Application Security Testing: An Integral Part of DevOps
The Trace and Debug classes are included in the .NET framework for adding tracing support in an application. Proper tracing in the code helps in application debugging, bug fixing, and profiling. Three unique features of the .NET tracing support are: support of trace filtering using Trace Switches, Trace Listeners, and trace configuration using application configuration files without recompilation of the application.
As a convention, the Debug Class is used to instrument the code for pure debugging purposes; and this code instrumentation is not included in release builds. This is the default setting of the VS.NET. VS.NET removes the code instrumentation based on the Debug Class from release builds. Only code instrumentation based on the Trace Class is enabled in release builds. However, it is possible to change the default setting, if required.
Note that all members of the Trace and Debug classes are static. Thus, for its use, no member variables of these classes are required to be declared. Also, both classes have exactly the same members with similar signatures. For a complete members list of the classes, check the .NET SDK documentation.
Compiling to Include Debug/Trace Support
To enable tracing based on the Trace Class in an application, the compile time symbol, TRACE, must be defined. If this symbol is not defined, all tracing code based on the Trace Class is removed from the application during the compilation process. Similarly, tracing based on the Debug Class is controlled by the DEBUG symbol. This is the first level of filtering support as discussed above.
There are two methods to define the TRACE (or DEBUG) symbol to include the tracing support. The first one is to use the #define directive in the application code as given in the following snippet. The #define statement must be the first statement in the file.
#define DEBUG // #define TRACE to enable Tracing based on // the Trace Class using System; ...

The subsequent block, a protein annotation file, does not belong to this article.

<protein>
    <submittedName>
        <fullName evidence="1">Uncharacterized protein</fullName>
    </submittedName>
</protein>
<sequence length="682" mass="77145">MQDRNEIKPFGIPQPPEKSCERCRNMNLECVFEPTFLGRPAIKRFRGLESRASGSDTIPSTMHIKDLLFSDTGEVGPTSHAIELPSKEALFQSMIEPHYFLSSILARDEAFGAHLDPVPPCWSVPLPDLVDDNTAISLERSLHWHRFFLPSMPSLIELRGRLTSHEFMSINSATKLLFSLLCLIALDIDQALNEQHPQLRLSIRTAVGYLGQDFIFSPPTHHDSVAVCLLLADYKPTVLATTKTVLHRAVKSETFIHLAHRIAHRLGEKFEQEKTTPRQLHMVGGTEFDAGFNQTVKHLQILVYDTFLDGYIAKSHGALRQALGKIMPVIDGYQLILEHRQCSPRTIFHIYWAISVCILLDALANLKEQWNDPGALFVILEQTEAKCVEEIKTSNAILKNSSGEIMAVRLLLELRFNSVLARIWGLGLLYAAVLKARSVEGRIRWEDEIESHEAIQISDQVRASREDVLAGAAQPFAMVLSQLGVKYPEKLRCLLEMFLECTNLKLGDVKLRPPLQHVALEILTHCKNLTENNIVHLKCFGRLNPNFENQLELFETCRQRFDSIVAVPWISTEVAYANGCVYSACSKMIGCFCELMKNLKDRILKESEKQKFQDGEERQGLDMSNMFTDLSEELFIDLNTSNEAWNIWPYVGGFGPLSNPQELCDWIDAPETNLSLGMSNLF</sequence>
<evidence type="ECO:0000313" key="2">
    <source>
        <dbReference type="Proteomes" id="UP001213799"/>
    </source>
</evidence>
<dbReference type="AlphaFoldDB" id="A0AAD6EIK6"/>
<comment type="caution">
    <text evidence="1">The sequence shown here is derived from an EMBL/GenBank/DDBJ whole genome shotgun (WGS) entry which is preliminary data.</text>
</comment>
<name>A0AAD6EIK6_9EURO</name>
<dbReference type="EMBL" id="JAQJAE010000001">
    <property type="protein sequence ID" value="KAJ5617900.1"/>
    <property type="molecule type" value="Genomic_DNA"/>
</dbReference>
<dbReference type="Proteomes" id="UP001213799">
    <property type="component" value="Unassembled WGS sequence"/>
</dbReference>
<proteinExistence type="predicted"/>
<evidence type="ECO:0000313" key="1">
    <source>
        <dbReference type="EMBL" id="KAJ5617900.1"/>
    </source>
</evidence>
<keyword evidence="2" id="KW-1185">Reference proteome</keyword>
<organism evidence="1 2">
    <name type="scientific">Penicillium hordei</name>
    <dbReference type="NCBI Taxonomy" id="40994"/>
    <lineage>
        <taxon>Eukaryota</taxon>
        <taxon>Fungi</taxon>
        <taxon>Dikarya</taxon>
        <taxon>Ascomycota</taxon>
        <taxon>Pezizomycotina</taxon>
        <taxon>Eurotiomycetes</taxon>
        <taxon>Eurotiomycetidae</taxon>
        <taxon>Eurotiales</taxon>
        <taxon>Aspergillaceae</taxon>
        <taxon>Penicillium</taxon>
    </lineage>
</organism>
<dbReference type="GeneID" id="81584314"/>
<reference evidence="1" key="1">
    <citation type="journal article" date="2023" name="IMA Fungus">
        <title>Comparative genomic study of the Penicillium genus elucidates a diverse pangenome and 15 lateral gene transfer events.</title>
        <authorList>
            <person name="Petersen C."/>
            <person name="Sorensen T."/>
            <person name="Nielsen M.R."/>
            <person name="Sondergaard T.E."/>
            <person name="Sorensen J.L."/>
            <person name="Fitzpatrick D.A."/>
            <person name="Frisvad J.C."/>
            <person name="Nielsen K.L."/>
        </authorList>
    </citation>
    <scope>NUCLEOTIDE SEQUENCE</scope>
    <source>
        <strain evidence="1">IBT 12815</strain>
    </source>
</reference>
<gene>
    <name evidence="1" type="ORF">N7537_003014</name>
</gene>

The second method is to define the flag while compiling the application, as shown in the following.
csc /define:DEBUG myfile.cs ... // C# users vbc /define:TRACE=True myfile.vb ... // VB .NET users
Enabling or Disabling Tracing Using Trace Switches
It is possible to enable or disable Tracing based on the Trace/Debug classes using Trace Switches. By using trace switches, the level of tracing can be controlled by using the application configuration file. There are two types of tracing switches: BooleanSwitch and TraceSwitch. The BooleanSwitch is used as a flag to enable and disable the tracing. On the other hand, the TraceSwitch supports tracing levels so that trace messages at a particular level can be enabled or disabled. This is a very powerful filtering mechanism. It can be changed using configuration files without re-compilation of the application.
The following gives an example of the use of the trace switches.
BooleanSwitch boolSwitch = new BooleanSwitch("ABooleanSwitch", "Demo bool Switch"); TraceSwitch traceSwitch = new TraceSwitch("ATraceSwitch", "Demo trace switch"); // Set the switch values programmatically boolSwitch.Enabled = true; traceSwitch.Level = TraceLevel.Info; Trace.WriteLineIf(boolSwitch.Enabled, "bool switch is enabled"); Trace.WriteLineIf(traceSwitch.TraceInfo, "traceSwitch.TraceInfo is enabled"); Trace.WriteLineIf(traceSwitch.TraceError, "traceSwitch.TraceError is enabled");